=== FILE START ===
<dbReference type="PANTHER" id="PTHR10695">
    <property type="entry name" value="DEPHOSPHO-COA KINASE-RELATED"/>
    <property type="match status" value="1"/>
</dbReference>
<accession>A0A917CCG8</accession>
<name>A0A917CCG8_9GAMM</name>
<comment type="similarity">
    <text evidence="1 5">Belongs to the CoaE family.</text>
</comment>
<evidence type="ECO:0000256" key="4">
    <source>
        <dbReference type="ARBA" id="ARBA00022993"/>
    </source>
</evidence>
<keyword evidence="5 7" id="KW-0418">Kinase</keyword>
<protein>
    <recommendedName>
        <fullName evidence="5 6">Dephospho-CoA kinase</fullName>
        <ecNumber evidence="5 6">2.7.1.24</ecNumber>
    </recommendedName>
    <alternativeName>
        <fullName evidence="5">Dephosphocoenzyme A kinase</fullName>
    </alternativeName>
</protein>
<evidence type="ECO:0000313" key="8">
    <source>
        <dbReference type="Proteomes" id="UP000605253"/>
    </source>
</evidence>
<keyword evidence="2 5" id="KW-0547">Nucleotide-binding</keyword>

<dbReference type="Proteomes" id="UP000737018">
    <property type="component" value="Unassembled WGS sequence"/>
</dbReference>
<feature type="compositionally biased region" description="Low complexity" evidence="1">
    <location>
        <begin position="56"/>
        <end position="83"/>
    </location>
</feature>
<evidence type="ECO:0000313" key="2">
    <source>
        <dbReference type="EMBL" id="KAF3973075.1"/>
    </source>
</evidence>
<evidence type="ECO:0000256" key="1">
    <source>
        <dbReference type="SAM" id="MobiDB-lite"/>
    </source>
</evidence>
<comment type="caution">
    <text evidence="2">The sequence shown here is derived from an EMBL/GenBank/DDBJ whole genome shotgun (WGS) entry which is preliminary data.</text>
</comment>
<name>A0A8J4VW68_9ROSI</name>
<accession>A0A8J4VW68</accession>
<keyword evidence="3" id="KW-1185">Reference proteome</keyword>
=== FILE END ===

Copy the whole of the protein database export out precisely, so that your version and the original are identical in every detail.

<dbReference type="PANTHER" id="PTHR10695">
    <property type="entry name" value="DEPHOSPHO-COA KINASE-RELATED"/>
    <property type="match status" value="1"/>
</dbReference>
<accession>A0A917CCG8</accession>
<name>A0A917CCG8_9GAMM</name>
<comment type="similarity">
    <text evidence="1 5">Belongs to the CoaE family.</text>
</comment>
<evidence type="ECO:0000256" key="4">
    <source>
        <dbReference type="ARBA" id="ARBA00022993"/>
    </source>
</evidence>
<keyword evidence="5 7" id="KW-0418">Kinase</keyword>
<protein>
    <recommendedName>
        <fullName evidence="5 6">Dephospho-CoA kinase</fullName>
        <ecNumber evidence="5 6">2.7.1.24</ecNumber>
    </recommendedName>
    <alternativeName>
        <fullName evidence="5">Dephosphocoenzyme A kinase</fullName>
    </alternativeName>
</protein>
<evidence type="ECO:0000313" key="8">
    <source>
        <dbReference type="Proteomes" id="UP000605253"/>
    </source>
</evidence>
<keyword evidence="2 5" id="KW-0547">Nucleotide-binding</keyword>

<dbReference type="Proteomes" id="UP000737018">
    <property type="component" value="Unassembled WGS sequence"/>
</dbReference>
<feature type="compositionally biased region" description="Low complexity" evidence="1">
    <location>
        <begin position="56"/>
        <end position="83"/>
    </location>
</feature>
<evidence type="ECO:0000313" key="2">
    <source>
        <dbReference type="EMBL" id="KAF3973075.1"/>
    </source>
</evidence>
<evidence type="ECO:0000256" key="1">
    <source>
        <dbReference type="SAM" id="MobiDB-lite"/>
    </source>
</evidence>
<comment type="caution">
    <text evidence="2">The sequence shown here is derived from an EMBL/GenBank/DDBJ whole genome shotgun (WGS) entry which is preliminary data.</text>
</comment>
<name>A0A8J4VW68_9ROSI</name>
<accession>A0A8J4VW68</accession>
<keyword evidence="3" id="KW-1185">Reference proteome</keyword>